The Arty Semite

Did Someone Say War?

By Galia Yahav

Crossposted from Haaretz

More than an exhibition, “Iran” is a gag. Most of the works featured and meant to warn of war, are of a kind of intentional, aware subconscious. The problem is that they really are substandard.

Haya Rukin’s 2008 video piece, “To Kill the Sun,” is one of the few serious, subtle works in an otherwise pretentious exhibit.

“Iran” is an annoying exhibition. Usually annoying exhibitions are much more interesting than ordinary fine, tight exhibitions that are easily digested. The controversial ones are the ones that liven up the occupation with art much more than those that are wary of confrontation. Events that embarrass, infuriate and confuse are rare and welcome.

But “Iran” — showing at the Spaceship Gallery in Tel Aviv — is annoying in a different way. It is annoying because of its tremendous self-confidence that it is just such an exhibit — without any clear signs of an effort made to warrant this. And the exhibit lacks integrity and awareness. It seems like a rowdy late-night event, but one that takes itself seriously.

Read more at Haaretz.com

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Man and Machine, Together and on Display

By Galia Yahav

Crossposted from Haaretz

From the ‘Suspense Escaped’ series by Eden Bannet.

What a pleasure it is to enter a space that conveys relevance of language, even before delving into the details. As soon as you enter Tel Aviv’s Rawart Gallery it becomes clear that “Auto” is an excellent exhibition. There is something in the general look that just says “contemporary,” of the kind you barely see in Israel, expressed in the hanging and positioning of the works that does not try for anemic good manners, but is not vainly ambitious and overblown.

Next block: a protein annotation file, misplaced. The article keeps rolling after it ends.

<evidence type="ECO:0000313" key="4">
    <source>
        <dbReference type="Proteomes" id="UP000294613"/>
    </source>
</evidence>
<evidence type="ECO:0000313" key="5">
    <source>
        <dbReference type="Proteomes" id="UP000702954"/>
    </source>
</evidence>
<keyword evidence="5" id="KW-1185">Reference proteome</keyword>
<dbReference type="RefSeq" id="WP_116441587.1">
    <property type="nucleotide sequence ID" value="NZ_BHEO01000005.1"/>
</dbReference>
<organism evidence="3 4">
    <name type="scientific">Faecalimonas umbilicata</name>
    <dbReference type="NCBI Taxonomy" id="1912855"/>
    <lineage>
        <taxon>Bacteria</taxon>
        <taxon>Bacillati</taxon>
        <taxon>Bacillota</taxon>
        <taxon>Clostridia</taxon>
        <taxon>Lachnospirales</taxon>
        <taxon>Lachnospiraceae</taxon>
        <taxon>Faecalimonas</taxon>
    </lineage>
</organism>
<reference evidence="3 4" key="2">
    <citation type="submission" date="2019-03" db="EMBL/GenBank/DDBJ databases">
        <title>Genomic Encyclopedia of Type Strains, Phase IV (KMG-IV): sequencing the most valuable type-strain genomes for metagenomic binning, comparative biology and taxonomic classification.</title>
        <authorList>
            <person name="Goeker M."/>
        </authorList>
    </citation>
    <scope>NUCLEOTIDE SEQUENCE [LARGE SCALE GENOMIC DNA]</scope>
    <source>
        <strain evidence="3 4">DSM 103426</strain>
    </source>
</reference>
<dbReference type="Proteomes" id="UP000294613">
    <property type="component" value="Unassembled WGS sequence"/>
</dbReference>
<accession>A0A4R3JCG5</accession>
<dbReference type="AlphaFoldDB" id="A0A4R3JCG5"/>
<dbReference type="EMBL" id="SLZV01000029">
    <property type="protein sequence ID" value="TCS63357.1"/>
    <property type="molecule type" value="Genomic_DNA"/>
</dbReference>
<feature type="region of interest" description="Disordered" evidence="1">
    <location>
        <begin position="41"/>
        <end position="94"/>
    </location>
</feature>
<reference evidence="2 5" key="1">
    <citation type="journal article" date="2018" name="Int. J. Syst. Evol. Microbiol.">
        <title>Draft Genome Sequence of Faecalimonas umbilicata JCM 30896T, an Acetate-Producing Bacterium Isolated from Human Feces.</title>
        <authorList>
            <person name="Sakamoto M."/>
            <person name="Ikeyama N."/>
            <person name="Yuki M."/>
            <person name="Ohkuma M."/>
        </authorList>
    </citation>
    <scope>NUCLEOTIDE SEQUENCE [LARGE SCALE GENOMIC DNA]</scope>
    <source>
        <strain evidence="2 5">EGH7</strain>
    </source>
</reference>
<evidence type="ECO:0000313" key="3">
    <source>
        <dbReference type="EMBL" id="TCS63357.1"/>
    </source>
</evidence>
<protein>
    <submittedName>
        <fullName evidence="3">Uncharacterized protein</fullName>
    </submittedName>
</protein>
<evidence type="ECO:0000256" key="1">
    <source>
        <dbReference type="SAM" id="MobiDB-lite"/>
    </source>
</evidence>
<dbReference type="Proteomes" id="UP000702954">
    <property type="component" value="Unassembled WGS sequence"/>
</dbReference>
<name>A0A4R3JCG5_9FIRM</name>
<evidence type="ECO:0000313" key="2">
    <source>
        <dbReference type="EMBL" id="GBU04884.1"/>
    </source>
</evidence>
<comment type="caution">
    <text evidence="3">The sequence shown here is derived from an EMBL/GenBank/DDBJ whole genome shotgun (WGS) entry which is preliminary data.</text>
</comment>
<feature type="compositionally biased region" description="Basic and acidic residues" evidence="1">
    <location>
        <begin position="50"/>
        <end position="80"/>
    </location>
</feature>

“The works in the show shift between representations of ‘autonomy’ (the ability to make decisions without external influence) to ‘automation’ (mindless mechanical action, controlled by an external source ),” writes the curator, Nogah Davidson, “between works that vary from construction in a private set of rules, existing in an independent to autistic sphere, to works which correspond with the environment that they were created in.” The exhibition, then, breathes new life into the weary theme of the fear of machines in modern times. And it succeeds because most of the works are not illustrations of the theme — on the contrary, the theme is in some cases an interpretation of the works.

Read more at Haaretz.com

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Homage to Nachum Gutman

By Galia Yahav

Crossposted from Haaretz

The connection between Nachum Gutman (1898-1980) and graduate students at the Bezalel Academy of Arts and Design in Jerusalem is not arbitrary, say curators of the exhibition “What Does It Mean to Interpret a Tradition?”

Yulia Rabsky

“Gutman was one of the first students at Boris Schatz’s old Bezalel, and his oeuvre, especially that of the 1920s, has become a part of the canon of Israeli art,” say the curators — Monica Lavie, curator of the Gutman Museum in Tel Aviv, and David Ginton, a lecturer at Bezalel. “The participating students were free to choose.”

Although “land of Israel” painting definitely merits this approach, and although discussion of the canon and tradition is important, the question still arises as to why Bezalel students are taking a particular interest in Gutman all of a sudden.

Read more at Haaretz.com

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Permalink | | Share | Email | Print | Filed under: Nachum Gutman, Haaretz, Galia Yahav, Boris Schatz, Bezalel Academy of Arts and Design




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